This article introduced you to major components of modern User Experience Management and Information Architecture and with Oracle WebCenter Products. We then reviewied how a simple excersise of analyzing the use cases allowed us to transform WebCenter Content User Experience.

Sunday, November 17, 2013

This handy Trace Log Trick Makes Troubleshooting Content Server EASY!

This article will introduce an indispensible tool that you've probably been using for a while... but chances are - you, (just like me) have been using it the WRONG way!

Don’t you just wish there was more to a Trace Log than 1..15 min worth of Content Server output printed on a web page? Well, I bet this is what you have used up to now, but have had no notion just how much more useful it can be if you used it correctly!

The great news is that you are in command of the situation in more than scrubbing the surface! You can log every single command, service call and nearly any internal Content Server process that happen during the normal use or the initialization stage. Need I say that you will never miss a heartbeat, including any configuration or custom component issue, after using this tool in the above fashion?

How to Maximise on the Tool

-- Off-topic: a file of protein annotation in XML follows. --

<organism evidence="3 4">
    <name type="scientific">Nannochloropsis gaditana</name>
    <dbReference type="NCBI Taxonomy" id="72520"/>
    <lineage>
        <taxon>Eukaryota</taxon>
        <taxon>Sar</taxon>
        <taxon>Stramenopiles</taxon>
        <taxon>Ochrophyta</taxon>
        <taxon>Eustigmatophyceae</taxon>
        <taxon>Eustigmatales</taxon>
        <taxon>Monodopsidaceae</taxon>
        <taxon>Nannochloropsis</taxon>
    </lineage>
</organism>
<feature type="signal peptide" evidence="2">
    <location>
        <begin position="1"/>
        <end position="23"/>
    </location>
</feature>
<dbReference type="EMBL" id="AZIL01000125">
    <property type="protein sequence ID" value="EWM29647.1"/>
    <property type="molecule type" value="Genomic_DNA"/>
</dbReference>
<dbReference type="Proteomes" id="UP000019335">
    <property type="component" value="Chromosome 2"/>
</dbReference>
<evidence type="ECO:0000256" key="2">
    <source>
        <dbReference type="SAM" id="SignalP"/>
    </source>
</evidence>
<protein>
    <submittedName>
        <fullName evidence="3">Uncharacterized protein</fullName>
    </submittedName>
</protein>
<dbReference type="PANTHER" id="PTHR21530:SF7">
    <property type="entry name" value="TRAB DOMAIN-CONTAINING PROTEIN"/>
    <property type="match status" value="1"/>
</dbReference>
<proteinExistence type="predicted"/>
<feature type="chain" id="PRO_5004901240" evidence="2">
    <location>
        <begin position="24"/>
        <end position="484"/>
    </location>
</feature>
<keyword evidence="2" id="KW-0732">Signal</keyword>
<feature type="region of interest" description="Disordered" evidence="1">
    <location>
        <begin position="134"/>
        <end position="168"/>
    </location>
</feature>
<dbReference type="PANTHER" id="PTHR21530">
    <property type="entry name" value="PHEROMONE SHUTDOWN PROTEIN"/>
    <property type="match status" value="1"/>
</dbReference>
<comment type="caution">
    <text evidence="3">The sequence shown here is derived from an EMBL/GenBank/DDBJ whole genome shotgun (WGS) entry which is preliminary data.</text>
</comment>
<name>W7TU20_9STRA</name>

Under System Audit Information page (Administration Tray) there is a treasure-trove of sections, each of which can give you just the information you're looking for in that moment. The tool gives you a long list of sections that you can monitor.

Now the nice thing about it is that it also allows you to use wildcards. For instance, if you're going after an indexer issue, you may just simply say "indexer*" in the Active Sections box - instead of manually specifying multiple sections. Sweet! No longer you’re forced to scan through a list of sections.

And this is how I've been using for years, assuming that, oh, well, it’s far from perfect, but it’s still is an awesome tool and you really can't do without.

Now for a taste of novelty in the use of the Trace Log! Up to now, I have been wandering in the admin desert where I have resigned to the fact that I'm stuck with the dumb web page output that is limited to just a small part of the output. How wrong I have been in my delusion!... Until last week when I came across this article by Kyle Hatlestad.

Indeed, here you can learn how third-party tools that write to the Trace Log instead of the real log file are performing on the sidelines. Here is how:

What Kyle (and the guys in the comments section) have pointed out, is that Unix Content Server installations have been writing the trace log output to a file for eons of years (in the Internet calendar of course!) So I you're running a 10g Content Server on Linux or Solaris - check out your etc directory under your Content Server installation (See screenshot below).

Now if running on Windows - you need to first enable the "Output Redirection" as shown below